Tear Gas Epiphanies: Protest, Culture, Museums
Museums are frequently sites of struggle and negotiation. They are key cultural institutions that occupy an oftentimes uncomfortable place at the crossroads of the arts, culture, various levels of government, corporate ventures, and the public. Because of this, museums are targeted by political action but can also provide support for contentious politics. Though protests at museums are understudied, they are far from anomalous. Tear Gas Epiphanies traces the as-yet-untold story of political action at museums in Canada from the early twentieth century to the present. The book looks at how museums do or do not archive protest ephemera, examining a range of responses to actions taking place at their thresholds, from active encouragement to belligerent dismissal. Drawing together extensive primary-source research and analysis, Robertson questions widespread perceptions of museums, strongly arguing for a reconsideration of their role in contemporary society that takes into account political conflict and protest as key ingredients in museum life. The sheer number of protest actions Robertson uncovers is compelling. Ambitious and wide-ranging, Tear Gas Epiphanies provides a thorough and conscientious survey of key points of intersection between museums and protest and is a valuable resource for university students and scholars, as well as arts professionals working at and with museums.
Kirsty Robertson is Associate Professor of Contemporary Art and Museum Studies at Western University, Canada (London, Ontario). Her pedagogy involves curating large-scale speculative and experimental exhibitions with students, work that she has extended into independent curatorial projects such as Secret Stash (McIntosh Gallery, 2013). In her academic work, Robertson has published widely on activism, visual culture and museums, culminating in her book Tear Gas Epiphanies: Protest, Museums, Culture (MQUP 2019). Her work on critical museum studies has expanded into a new project focused on small and micro- collections that work against traditional museum formats. Since 2008, Robertson has additionally researched textiles, the textile industry and textile-based arts. She has written on textiles and technology, on craftivism, and is currently looking closely at petrotextiles (that is, textiles that are made from oil and that disintegrate into plastic microfilaments). As a part of this research, Robertson is a founding member of the Synthetic Collective, a group of artists, scientists and cultural researchers working on plastics pollution in the Great Lakes Region. Her co-edited volumes Imagining Resistance: Visual Culture, and Activism in Canada, and Negotiations in a Vacant Lot were released in 2011 and 2014, and her tri-authored volume Putting IP in its Place: Rights Discourse, Creativity and the Everyday was published in 2013.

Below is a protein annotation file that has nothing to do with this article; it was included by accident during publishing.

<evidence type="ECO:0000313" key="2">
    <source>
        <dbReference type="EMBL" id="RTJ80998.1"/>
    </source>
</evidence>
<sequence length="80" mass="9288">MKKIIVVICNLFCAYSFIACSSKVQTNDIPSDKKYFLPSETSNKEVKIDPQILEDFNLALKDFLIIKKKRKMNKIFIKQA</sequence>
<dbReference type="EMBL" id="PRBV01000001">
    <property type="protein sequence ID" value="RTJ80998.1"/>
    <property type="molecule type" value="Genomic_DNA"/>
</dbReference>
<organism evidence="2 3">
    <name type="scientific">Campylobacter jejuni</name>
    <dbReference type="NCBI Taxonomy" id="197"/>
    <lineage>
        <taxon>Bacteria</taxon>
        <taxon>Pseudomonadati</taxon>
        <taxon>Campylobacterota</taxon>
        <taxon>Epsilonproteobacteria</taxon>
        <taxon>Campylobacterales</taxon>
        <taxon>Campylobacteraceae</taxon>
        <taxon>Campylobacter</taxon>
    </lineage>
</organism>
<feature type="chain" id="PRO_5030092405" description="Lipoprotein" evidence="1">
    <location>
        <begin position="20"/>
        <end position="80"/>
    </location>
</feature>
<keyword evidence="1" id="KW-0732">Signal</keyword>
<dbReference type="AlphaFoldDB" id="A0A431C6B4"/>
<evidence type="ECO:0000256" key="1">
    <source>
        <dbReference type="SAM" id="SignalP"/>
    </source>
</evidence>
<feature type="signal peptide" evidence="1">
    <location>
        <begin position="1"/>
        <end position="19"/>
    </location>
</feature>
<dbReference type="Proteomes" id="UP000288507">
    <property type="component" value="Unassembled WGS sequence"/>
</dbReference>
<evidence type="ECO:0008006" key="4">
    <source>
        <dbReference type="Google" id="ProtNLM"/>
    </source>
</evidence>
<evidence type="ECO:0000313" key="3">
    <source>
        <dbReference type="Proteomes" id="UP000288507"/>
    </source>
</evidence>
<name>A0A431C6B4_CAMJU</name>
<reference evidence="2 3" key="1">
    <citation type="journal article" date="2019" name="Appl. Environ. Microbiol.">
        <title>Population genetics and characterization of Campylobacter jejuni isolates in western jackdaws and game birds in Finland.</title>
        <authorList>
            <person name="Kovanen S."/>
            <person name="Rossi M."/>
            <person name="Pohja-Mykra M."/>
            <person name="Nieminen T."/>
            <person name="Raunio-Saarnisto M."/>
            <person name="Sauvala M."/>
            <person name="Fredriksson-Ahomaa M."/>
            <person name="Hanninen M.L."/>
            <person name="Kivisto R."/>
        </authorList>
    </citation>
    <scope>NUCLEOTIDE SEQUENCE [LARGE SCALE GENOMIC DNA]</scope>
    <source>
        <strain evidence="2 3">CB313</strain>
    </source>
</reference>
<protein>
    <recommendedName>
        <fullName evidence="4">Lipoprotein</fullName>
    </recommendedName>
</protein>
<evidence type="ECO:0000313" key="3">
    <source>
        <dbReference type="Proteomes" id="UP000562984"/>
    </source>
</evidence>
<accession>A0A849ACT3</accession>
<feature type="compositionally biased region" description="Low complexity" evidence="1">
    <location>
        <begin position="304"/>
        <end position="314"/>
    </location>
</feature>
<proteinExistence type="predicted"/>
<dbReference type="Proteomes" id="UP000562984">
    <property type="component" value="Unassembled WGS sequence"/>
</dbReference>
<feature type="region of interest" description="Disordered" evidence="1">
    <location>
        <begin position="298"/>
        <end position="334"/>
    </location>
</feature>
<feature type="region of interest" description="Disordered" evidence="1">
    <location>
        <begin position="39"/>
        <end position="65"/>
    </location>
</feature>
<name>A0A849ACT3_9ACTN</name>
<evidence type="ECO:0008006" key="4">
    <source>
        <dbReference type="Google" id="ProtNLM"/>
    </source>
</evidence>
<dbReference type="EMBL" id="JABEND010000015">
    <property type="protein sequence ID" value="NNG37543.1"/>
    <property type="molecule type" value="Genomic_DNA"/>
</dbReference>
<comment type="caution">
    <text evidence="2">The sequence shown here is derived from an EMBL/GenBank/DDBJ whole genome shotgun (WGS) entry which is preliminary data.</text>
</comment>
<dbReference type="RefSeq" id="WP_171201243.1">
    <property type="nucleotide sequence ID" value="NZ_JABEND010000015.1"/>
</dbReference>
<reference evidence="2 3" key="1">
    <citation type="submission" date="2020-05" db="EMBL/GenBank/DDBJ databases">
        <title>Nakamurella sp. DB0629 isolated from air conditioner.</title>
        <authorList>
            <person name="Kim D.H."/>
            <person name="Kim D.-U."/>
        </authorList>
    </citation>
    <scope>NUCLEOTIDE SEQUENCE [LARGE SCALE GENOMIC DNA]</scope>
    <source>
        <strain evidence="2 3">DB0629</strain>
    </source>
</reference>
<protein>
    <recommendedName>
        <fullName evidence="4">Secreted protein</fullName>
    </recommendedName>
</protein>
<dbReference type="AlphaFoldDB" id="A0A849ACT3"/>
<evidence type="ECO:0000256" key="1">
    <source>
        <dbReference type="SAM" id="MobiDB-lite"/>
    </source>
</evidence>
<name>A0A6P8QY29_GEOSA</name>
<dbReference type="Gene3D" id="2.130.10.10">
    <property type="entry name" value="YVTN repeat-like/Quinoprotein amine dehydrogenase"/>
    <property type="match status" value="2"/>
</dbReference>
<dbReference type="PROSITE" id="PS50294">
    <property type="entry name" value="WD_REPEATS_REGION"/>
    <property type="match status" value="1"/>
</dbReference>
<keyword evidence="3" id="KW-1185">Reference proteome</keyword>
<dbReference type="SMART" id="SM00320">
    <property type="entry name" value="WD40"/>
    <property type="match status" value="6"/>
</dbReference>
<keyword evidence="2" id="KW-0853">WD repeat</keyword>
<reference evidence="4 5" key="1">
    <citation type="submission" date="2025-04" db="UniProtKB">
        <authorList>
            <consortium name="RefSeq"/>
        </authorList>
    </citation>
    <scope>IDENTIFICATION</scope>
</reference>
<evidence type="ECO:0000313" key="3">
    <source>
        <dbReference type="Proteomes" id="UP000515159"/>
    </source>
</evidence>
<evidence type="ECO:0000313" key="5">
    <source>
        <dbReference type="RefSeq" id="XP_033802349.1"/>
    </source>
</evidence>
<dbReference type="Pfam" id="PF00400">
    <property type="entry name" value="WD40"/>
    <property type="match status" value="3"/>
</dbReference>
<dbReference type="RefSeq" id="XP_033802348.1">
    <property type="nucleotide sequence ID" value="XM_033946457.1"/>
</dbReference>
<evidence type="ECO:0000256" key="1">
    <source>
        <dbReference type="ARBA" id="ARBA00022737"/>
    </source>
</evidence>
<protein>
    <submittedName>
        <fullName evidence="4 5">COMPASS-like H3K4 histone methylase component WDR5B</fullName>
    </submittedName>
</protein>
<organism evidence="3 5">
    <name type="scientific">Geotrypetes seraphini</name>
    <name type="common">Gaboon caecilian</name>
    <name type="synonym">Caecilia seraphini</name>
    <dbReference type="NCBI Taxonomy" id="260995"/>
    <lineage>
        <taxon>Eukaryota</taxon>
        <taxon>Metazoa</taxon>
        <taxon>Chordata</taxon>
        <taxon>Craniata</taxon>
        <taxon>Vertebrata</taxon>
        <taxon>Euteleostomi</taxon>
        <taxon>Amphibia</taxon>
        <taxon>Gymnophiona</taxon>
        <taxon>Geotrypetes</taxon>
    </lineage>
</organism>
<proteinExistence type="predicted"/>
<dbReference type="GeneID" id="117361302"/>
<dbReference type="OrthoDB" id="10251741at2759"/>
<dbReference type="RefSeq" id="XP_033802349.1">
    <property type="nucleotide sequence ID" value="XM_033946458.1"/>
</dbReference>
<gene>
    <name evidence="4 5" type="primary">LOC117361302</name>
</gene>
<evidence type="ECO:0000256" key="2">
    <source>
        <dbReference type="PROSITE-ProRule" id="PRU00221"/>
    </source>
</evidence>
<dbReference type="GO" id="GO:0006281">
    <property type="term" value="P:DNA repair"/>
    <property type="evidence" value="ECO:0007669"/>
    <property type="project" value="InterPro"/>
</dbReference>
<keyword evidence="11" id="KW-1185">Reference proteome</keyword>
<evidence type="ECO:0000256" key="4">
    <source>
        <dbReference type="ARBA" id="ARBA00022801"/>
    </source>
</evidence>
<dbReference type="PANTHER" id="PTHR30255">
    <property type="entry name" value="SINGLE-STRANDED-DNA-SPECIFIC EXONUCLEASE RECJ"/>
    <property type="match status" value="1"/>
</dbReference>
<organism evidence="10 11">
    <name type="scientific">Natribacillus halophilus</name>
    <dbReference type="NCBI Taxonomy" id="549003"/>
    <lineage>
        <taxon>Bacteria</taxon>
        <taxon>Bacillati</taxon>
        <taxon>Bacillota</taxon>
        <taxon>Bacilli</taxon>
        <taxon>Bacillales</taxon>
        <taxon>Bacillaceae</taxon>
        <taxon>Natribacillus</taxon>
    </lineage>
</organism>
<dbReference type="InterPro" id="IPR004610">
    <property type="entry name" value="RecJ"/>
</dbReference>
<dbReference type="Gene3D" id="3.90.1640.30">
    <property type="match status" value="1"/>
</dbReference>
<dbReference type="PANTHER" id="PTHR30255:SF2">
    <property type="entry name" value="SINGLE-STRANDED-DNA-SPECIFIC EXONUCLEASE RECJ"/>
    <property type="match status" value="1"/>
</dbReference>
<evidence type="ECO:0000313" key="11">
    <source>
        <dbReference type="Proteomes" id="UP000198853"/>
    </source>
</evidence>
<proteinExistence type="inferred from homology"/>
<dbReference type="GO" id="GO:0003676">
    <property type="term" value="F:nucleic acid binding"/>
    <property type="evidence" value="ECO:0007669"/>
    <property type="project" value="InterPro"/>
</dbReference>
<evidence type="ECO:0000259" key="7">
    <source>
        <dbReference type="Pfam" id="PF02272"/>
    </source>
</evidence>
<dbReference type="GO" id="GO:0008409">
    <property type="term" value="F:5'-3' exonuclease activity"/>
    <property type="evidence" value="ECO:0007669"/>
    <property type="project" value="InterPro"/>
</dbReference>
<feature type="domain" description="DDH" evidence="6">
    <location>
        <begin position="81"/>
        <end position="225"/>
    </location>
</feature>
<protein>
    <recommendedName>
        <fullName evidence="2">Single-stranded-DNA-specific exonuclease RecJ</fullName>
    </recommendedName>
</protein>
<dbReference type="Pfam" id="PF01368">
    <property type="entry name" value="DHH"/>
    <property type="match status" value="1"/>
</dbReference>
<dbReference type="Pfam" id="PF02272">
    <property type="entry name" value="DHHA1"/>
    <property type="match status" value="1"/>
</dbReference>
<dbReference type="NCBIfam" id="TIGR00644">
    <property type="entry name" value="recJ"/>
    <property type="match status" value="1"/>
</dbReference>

For further information, please see www.kirstyrobertson.com.
Architectural Rhetoric and the Iconography of Authority in Colonial Mexico
Architectural Rhetoric and the Iconography of Authority in Colonial Mexico investigates the Casa de Montejo and considers the role of the building’s Plateresque façade as a form of visual rhetoric that conveyed ideas about the individual and communal cultural identities in sixteenth-century Yucatán. C. Cody Barteet analyzes the façade within the complex colonial world in which it belongs, including in multicultural Yucatán and the transatlantic world. This contextualization allows for an examination of the architectural rhetoric of the façade, the design of which visualizes the contestations of autonomy and authority occurring among the colonial peoples.
C. Cody Barteet
Cody Barteet is Associate Professor of Early Modern Art and Architecture in Latin America and Europe at Western University, Canada (London). His research examines the relationships among architecture, urban forms, maps and textual data. In particular he investigates the exchange of cultural forms between the colonial Maya and occupying colonizers that resulted in new artistic forms in art and in maps. His published work has appeared in peer-reviewed Canadian and international journals including Konsthistorisk tidskrift: Journal of Art History (2017), South Central Review (Summer 2015), Imago Mundi: The International Journal for the History of Cartography (2015), Boletín de Monumentos, Históricos (2014), RACAR: Revue d’art canadienne/Canadian Art Review (2013, 2010). Recently, he completed his book Architectural Rhetoric and the Iconography of Authority in Colonial Yucatán: The Casa de Montejo (2019) that considers the evolution of Renaissance styles, architecture, and urbanism in colonial Yucatán. The manuscript reflects how Renaissance art forms were transformed and adapted by both Spanish and Maya peoples to exhibit their agency and autonomy in the sixteenth-century Hispanic world.